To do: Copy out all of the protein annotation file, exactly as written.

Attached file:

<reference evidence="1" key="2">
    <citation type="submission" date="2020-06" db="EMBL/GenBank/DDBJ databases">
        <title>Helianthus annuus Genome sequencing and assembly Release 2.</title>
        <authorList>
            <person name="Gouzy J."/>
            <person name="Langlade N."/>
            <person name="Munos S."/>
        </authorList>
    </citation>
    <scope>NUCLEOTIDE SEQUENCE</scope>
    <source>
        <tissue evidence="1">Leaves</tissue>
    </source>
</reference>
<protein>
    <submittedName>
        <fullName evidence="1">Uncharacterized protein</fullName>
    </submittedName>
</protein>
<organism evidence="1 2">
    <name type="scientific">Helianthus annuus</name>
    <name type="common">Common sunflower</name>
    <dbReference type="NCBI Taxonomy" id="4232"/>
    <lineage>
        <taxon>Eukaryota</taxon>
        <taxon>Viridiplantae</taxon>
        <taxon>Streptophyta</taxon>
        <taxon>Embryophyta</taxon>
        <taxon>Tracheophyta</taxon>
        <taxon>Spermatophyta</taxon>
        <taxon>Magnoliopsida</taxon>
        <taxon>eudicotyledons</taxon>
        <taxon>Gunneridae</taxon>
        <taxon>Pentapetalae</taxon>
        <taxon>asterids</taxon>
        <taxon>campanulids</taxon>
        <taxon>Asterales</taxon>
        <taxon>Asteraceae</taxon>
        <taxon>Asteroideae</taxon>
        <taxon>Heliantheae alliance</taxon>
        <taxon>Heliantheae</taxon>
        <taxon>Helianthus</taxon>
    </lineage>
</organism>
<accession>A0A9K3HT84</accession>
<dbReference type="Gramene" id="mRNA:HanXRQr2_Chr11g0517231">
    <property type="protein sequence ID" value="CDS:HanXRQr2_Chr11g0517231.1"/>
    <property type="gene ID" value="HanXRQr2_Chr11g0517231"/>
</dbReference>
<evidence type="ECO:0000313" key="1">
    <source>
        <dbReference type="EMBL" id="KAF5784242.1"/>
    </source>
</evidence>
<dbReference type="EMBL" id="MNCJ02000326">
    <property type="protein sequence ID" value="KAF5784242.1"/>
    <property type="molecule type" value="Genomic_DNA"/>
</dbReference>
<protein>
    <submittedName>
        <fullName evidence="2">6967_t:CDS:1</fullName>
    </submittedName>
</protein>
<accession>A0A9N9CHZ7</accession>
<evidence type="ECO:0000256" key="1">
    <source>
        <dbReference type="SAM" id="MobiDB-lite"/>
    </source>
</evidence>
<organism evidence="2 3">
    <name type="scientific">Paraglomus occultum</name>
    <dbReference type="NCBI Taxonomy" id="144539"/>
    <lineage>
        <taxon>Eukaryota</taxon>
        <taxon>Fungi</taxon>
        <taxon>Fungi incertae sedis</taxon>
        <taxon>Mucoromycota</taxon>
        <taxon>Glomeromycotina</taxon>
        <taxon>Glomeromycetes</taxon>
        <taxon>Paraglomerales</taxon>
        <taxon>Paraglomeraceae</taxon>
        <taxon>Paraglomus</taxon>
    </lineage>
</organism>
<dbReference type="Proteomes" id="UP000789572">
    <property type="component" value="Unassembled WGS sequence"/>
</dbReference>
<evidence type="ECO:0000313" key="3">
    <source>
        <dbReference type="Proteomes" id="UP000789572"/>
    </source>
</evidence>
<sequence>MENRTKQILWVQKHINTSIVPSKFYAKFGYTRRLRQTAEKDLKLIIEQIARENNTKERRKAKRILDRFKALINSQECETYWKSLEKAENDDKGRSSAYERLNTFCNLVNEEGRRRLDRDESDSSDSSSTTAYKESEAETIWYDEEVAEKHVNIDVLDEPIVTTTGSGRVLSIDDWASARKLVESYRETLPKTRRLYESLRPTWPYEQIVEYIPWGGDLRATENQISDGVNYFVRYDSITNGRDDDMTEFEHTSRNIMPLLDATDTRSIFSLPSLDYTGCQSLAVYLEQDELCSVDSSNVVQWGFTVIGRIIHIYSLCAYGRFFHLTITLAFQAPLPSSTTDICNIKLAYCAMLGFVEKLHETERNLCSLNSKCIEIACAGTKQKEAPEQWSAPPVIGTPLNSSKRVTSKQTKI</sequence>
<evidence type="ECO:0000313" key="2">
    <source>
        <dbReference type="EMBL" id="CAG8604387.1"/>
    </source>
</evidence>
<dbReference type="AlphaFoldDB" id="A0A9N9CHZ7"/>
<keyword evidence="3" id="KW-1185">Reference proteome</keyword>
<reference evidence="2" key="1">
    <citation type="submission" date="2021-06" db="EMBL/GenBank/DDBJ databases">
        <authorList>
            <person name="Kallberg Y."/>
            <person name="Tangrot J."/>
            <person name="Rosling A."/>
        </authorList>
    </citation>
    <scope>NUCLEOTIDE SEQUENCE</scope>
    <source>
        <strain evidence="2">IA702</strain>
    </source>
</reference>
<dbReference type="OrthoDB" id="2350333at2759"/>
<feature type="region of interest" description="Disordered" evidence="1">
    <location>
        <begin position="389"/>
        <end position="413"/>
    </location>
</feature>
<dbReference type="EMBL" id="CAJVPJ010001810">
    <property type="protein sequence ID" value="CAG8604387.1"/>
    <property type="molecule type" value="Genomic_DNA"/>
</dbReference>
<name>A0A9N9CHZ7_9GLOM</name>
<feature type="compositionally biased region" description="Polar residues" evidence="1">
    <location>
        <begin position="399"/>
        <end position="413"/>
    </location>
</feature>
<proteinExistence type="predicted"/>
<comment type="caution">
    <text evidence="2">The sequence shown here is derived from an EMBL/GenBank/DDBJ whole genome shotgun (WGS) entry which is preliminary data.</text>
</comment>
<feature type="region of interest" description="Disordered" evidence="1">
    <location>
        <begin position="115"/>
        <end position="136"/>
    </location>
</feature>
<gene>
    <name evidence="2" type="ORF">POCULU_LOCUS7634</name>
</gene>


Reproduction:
<reference evidence="1" key="2">
    <citation type="submission" date="2020-06" db="EMBL/GenBank/DDBJ databases">
        <title>Helianthus annuus Genome sequencing and assembly Release 2.</title>
        <authorList>
            <person name="Gouzy J."/>
            <person name="Langlade N."/>
            <person name="Munos S."/>
        </authorList>
    </citation>
    <scope>NUCLEOTIDE SEQUENCE</scope>
    <source>
        <tissue evidence="1">Leaves</tissue>
    </source>
</reference>
<protein>
    <submittedName>
        <fullName evidence="1">Uncharacterized protein</fullName>
    </submittedName>
</protein>
<organism evidence="1 2">
    <name type="scientific">Helianthus annuus</name>
    <name type="common">Common sunflower</name>
    <dbReference type="NCBI Taxonomy" id="4232"/>
    <lineage>
        <taxon>Eukaryota</taxon>
        <taxon>Viridiplantae</taxon>
        <taxon>Streptophyta</taxon>
        <taxon>Embryophyta</taxon>
        <taxon>Tracheophyta</taxon>
        <taxon>Spermatophyta</taxon>
        <taxon>Magnoliopsida</taxon>
        <taxon>eudicotyledons</taxon>
        <taxon>Gunneridae</taxon>
        <taxon>Pentapetalae</taxon>
        <taxon>asterids</taxon>
        <taxon>campanulids</taxon>
        <taxon>Asterales</taxon>
        <taxon>Asteraceae</taxon>
        <taxon>Asteroideae</taxon>
        <taxon>Heliantheae alliance</taxon>
        <taxon>Heliantheae</taxon>
        <taxon>Helianthus</taxon>
    </lineage>
</organism>
<accession>A0A9K3HT84</accession>
<dbReference type="Gramene" id="mRNA:HanXRQr2_Chr11g0517231">
    <property type="protein sequence ID" value="CDS:HanXRQr2_Chr11g0517231.1"/>
    <property type="gene ID" value="HanXRQr2_Chr11g0517231"/>
</dbReference>
<evidence type="ECO:0000313" key="1">
    <source>
        <dbReference type="EMBL" id="KAF5784242.1"/>
    </source>
</evidence>
<dbReference type="EMBL" id="MNCJ02000326">
    <property type="protein sequence ID" value="KAF5784242.1"/>
    <property type="molecule type" value="Genomic_DNA"/>
</dbReference>
<protein>
    <submittedName>
        <fullName evidence="2">6967_t:CDS:1</fullName>
    </submittedName>
</protein>
<accession>A0A9N9CHZ7</accession>
<evidence type="ECO:0000256" key="1">
    <source>
        <dbReference type="SAM" id="MobiDB-lite"/>
    </source>
</evidence>
<organism evidence="2 3">
    <name type="scientific">Paraglomus occultum</name>
    <dbReference type="NCBI Taxonomy" id="144539"/>
    <lineage>
        <taxon>Eukaryota</taxon>
        <taxon>Fungi</taxon>
        <taxon>Fungi incertae sedis</taxon>
        <taxon>Mucoromycota</taxon>
        <taxon>Glomeromycotina</taxon>
        <taxon>Glomeromycetes</taxon>
        <taxon>Paraglomerales</taxon>
        <taxon>Paraglomeraceae</taxon>
        <taxon>Paraglomus</taxon>
    </lineage>
</organism>
<dbReference type="Proteomes" id="UP000789572">
    <property type="component" value="Unassembled WGS sequence"/>
</dbReference>
<evidence type="ECO:0000313" key="3">
    <source>
        <dbReference type="Proteomes" id="UP000789572"/>
    </source>
</evidence>
<sequence>MENRTKQILWVQKHINTSIVPSKFYAKFGYTRRLRQTAEKDLKLIIEQIARENNTKERRKAKRILDRFKALINSQECETYWKSLEKAENDDKGRSSAYERLNTFCNLVNEEGRRRLDRDESDSSDSSSTTAYKESEAETIWYDEEVAEKHVNIDVLDEPIVTTTGSGRVLSIDDWASARKLVESYRETLPKTRRLYESLRPTWPYEQIVEYIPWGGDLRATENQISDGVNYFVRYDSITNGRDDDMTEFEHTSRNIMPLLDATDTRSIFSLPSLDYTGCQSLAVYLEQDELCSVDSSNVVQWGFTVIGRIIHIYSLCAYGRFFHLTITLAFQAPLPSSTTDICNIKLAYCAMLGFVEKLHETERNLCSLNSKCIEIACAGTKQKEAPEQWSAPPVIGTPLNSSKRVTSKQTKI</sequence>
<evidence type="ECO:0000313" key="2">
    <source>
        <dbReference type="EMBL" id="CAG8604387.1"/>
    </source>
</evidence>
<dbReference type="AlphaFoldDB" id="A0A9N9CHZ7"/>
<keyword evidence="3" id="KW-1185">Reference proteome</keyword>
<reference evidence="2" key="1">
    <citation type="submission" date="2021-06" db="EMBL/GenBank/DDBJ databases">
        <authorList>
            <person name="Kallberg Y."/>
            <person name="Tangrot J."/>
            <person name="Rosling A."/>
        </authorList>
    </citation>
    <scope>NUCLEOTIDE SEQUENCE</scope>
    <source>
        <strain evidence="2">IA702</strain>
    </source>
</reference>
<dbReference type="OrthoDB" id="2350333at2759"/>
<feature type="region of interest" description="Disordered" evidence="1">
    <location>
        <begin position="389"/>
        <end position="413"/>
    </location>
</feature>
<dbReference type="EMBL" id="CAJVPJ010001810">
    <property type="protein sequence ID" value="CAG8604387.1"/>
    <property type="molecule type" value="Genomic_DNA"/>
</dbReference>
<name>A0A9N9CHZ7_9GLOM</name>
<feature type="compositionally biased region" description="Polar residues" evidence="1">
    <location>
        <begin position="399"/>
        <end position="413"/>
    </location>
</feature>
<proteinExistence type="predicted"/>
<comment type="caution">
    <text evidence="2">The sequence shown here is derived from an EMBL/GenBank/DDBJ whole genome shotgun (WGS) entry which is preliminary data.</text>
</comment>
<feature type="region of interest" description="Disordered" evidence="1">
    <location>
        <begin position="115"/>
        <end position="136"/>
    </location>
</feature>
<gene>
    <name evidence="2" type="ORF">POCULU_LOCUS7634</name>
</gene>